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Fossil discovered in Cape Breton earliest evidence of parental behaviour

This is an artistic rendition of the Dendromaia unamakiensis gen. et sp. nov., a type of lizard-like early mammal that scientists believe is the earliest known evidence of parental behaviour. A fossil of an adult specimen shielding its young was found by Canadian researchers in Nova Scotia. Painting by Henry Sharpe. 
CONTRIBUTED/NATURE ECOLOGY & EVOLUTION
This is an artistic rendition of the Dendromaia unamakiensis gen. et sp. nov., a type of lizard-like early mammal that scientists believe is the earliest known evidence of parental behaviour. A fossil of an adult specimen shielding its young was found by Canadian researchers in Nova Scotia. Painting by Henry Sharpe. CONTRIBUTED/NATURE ECOLOGY & EVOLUTION

300 million-year-old proto-mammal discovered

OTTAWA, Ont. —

An Ottawa researcher has discovered the oldest fossil evidence of parental behaviour in an early ancestor of mammals in Nova Scotia.

A team led by Carleton University’s Hillary Maddin has discovered the specimen of a varanopid synapsid inside a lithified tree stump on the east coast of Cape Breton Island, near Sydney. According to the university, the discovery predates the previous oldest record of this behaviour, uncovered in South Africa, by 40 million years. The find is featured in an article in the journal Nature Ecology & Evolution.

The fossilized remains of a type of lizard-like early mammal were discovered by a team led by Carleton University’s Hillary Maddin inside a lithified tree stump on Cape Breton Island.  CONTRIBUTED/NATURE ECOLOGY & EVOLUTION
The fossilized remains of a type of lizard-like early mammal were discovered by a team led by Carleton University’s Hillary Maddin inside a lithified tree stump on Cape Breton Island. CONTRIBUTED/NATURE ECOLOGY & EVOLUTION

The preserved remains are of a small individual close to a large individual of the same species in a position resembling a parent denning with an offspring.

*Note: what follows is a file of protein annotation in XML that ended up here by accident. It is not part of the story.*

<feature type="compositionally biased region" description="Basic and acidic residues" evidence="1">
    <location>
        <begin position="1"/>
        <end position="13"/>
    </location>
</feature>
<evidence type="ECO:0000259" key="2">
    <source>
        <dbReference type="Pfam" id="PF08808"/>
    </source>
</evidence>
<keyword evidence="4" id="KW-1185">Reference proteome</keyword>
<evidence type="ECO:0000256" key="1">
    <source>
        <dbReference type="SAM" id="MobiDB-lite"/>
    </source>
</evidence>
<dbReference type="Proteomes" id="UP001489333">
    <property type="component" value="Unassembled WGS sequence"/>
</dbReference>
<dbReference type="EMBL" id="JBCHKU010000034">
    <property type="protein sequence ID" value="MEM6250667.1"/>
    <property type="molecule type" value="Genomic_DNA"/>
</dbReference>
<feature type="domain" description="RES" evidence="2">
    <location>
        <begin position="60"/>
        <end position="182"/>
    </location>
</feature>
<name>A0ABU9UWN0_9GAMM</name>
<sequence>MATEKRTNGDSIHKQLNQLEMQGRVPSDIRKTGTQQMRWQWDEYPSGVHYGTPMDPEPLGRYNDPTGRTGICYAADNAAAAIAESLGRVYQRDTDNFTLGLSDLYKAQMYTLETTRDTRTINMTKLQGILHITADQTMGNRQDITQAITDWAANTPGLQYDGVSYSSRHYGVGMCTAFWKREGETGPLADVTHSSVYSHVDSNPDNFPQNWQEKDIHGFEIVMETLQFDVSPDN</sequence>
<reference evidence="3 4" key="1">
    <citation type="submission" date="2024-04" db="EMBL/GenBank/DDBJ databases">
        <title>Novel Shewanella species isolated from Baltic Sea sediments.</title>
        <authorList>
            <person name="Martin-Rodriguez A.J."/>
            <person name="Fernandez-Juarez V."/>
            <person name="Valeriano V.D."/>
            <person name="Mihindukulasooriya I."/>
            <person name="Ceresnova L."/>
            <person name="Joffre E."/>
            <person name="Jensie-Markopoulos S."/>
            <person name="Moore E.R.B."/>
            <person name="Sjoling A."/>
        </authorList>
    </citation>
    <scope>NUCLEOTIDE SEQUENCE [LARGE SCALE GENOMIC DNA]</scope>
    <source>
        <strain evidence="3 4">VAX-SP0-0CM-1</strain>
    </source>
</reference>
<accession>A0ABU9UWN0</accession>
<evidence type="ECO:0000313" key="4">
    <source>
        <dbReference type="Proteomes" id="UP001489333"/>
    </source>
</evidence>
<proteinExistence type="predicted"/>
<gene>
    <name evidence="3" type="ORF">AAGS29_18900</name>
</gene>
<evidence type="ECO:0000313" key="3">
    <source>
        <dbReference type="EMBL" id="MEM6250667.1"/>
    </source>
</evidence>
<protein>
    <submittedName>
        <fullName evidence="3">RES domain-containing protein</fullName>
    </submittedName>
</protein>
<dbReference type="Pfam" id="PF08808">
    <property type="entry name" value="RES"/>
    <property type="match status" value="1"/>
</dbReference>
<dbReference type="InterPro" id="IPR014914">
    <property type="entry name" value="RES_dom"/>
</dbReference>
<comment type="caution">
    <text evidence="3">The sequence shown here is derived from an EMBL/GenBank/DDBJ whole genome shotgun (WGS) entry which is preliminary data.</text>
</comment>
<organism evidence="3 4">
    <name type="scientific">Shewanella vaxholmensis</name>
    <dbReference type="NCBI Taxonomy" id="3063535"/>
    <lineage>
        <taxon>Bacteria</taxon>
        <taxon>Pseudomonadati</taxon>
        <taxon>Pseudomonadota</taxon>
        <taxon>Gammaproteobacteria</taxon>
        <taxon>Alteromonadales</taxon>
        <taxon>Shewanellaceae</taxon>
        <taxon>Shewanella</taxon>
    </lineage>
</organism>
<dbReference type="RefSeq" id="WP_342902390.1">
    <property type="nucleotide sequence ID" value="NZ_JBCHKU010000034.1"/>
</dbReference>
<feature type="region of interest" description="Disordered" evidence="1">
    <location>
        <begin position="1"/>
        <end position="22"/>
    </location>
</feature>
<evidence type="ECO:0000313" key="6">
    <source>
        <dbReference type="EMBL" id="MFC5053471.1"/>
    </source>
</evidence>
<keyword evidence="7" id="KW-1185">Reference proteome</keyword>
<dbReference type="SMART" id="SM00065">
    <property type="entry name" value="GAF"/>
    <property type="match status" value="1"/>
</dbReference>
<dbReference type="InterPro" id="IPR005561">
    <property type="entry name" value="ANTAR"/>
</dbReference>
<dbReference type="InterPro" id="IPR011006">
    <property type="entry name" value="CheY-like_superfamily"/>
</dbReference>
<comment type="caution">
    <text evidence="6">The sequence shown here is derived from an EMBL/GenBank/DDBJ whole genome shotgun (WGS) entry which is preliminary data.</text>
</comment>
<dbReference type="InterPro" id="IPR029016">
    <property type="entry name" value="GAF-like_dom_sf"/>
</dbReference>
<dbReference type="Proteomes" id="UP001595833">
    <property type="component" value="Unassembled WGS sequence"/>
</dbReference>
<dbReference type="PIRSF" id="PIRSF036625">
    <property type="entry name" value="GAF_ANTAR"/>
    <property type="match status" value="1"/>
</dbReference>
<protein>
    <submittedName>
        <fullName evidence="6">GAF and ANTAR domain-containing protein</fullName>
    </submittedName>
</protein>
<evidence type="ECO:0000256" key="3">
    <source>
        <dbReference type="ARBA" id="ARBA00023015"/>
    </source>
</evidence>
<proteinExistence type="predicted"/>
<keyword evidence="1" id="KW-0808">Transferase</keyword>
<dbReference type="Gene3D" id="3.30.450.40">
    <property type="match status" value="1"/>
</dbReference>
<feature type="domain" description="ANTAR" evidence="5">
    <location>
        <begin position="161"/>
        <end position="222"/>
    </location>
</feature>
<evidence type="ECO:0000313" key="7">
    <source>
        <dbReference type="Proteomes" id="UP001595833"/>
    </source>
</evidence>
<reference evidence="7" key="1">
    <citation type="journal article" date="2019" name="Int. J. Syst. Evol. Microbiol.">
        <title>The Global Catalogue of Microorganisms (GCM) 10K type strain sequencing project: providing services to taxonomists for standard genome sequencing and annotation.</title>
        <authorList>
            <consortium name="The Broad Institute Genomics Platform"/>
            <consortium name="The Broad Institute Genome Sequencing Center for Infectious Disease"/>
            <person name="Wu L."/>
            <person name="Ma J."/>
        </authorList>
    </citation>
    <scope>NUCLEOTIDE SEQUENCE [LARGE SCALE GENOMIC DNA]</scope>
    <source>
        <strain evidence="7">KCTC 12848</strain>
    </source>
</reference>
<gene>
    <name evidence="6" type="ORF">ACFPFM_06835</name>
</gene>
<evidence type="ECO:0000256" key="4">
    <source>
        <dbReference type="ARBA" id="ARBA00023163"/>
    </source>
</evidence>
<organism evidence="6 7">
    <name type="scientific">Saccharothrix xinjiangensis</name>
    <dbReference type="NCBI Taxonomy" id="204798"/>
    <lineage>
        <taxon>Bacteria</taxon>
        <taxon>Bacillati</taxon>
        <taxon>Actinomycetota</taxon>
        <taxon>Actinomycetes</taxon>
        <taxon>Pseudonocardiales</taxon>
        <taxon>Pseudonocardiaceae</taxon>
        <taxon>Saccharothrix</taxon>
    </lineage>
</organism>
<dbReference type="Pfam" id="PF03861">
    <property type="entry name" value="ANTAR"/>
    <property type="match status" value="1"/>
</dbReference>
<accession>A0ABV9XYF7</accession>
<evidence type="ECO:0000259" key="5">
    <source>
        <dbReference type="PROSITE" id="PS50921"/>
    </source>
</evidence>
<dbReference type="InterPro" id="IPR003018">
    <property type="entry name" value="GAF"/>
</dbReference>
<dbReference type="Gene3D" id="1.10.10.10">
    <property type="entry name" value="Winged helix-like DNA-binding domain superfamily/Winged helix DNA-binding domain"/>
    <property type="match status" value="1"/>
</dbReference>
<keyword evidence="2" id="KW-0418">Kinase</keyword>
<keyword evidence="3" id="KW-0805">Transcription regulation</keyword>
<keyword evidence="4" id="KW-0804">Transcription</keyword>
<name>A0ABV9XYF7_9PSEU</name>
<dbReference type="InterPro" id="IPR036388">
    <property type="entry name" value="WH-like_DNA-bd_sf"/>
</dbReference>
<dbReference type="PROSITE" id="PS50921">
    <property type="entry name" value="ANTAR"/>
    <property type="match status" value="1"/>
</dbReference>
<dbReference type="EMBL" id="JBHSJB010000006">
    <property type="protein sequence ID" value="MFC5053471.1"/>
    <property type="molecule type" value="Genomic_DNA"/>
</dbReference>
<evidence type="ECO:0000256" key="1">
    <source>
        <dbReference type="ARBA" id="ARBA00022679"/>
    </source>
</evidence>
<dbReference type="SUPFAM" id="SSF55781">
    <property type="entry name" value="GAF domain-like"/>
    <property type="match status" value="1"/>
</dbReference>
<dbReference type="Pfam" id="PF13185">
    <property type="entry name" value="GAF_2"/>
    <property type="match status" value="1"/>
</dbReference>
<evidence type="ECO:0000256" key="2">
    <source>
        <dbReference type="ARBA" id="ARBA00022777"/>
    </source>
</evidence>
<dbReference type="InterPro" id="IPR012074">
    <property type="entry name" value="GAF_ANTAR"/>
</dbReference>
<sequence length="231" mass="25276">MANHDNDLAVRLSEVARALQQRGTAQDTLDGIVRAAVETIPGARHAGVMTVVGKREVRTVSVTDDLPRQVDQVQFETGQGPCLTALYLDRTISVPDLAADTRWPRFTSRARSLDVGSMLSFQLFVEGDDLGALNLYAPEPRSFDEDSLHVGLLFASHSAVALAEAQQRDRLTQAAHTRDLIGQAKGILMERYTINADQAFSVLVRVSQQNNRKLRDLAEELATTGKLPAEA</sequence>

The specimen, called the Dendromaia unamakiensis gen. et sp. nov., from the Carboniferous period of Nova Scotia, approximately 300 million years ago — millions of years before dinosaurs roamed the earth in the Mesozoic Era.

“This is the earliest evidence of prolonged postnatal care in a vertebrate,” said Maddin, a professor in the Department of Earth Sciences in an emailed statement. “The adult animal appears to be concealing and protecting a juvenile in a den. This behaviour is very common in mammals today. It is interesting to see this animal, which is on the evolutionary line leading to mammals, exhibiting this behaviour so early.”

The preserved articulated partial skeleton has a unique combination of features, the university says, and represents a new species.

Though the varanopid synapsid is lizard-like in appearance, it is a member of the evolutionary branch that led to mammals and eventually humans. The other branch led to reptiles, birds and dinosaurs.

The university says scientists have attempted to answer questions about the origin of parental care by studying fossils. Evidence of parenting has been generally limited to finding groups of preserved specimens of varying ages of the same species.

Parental care is a behavioural strategy where parents make essentially make sacrifices to increase the health and chances of survival for their offspring

The kind of prolonged parental care displayed by the newly discovered specimen is among the most costly to a parent, and is most common in mammals.

However, the university says there is still little understanding of the evolutionary history of this behaviour.


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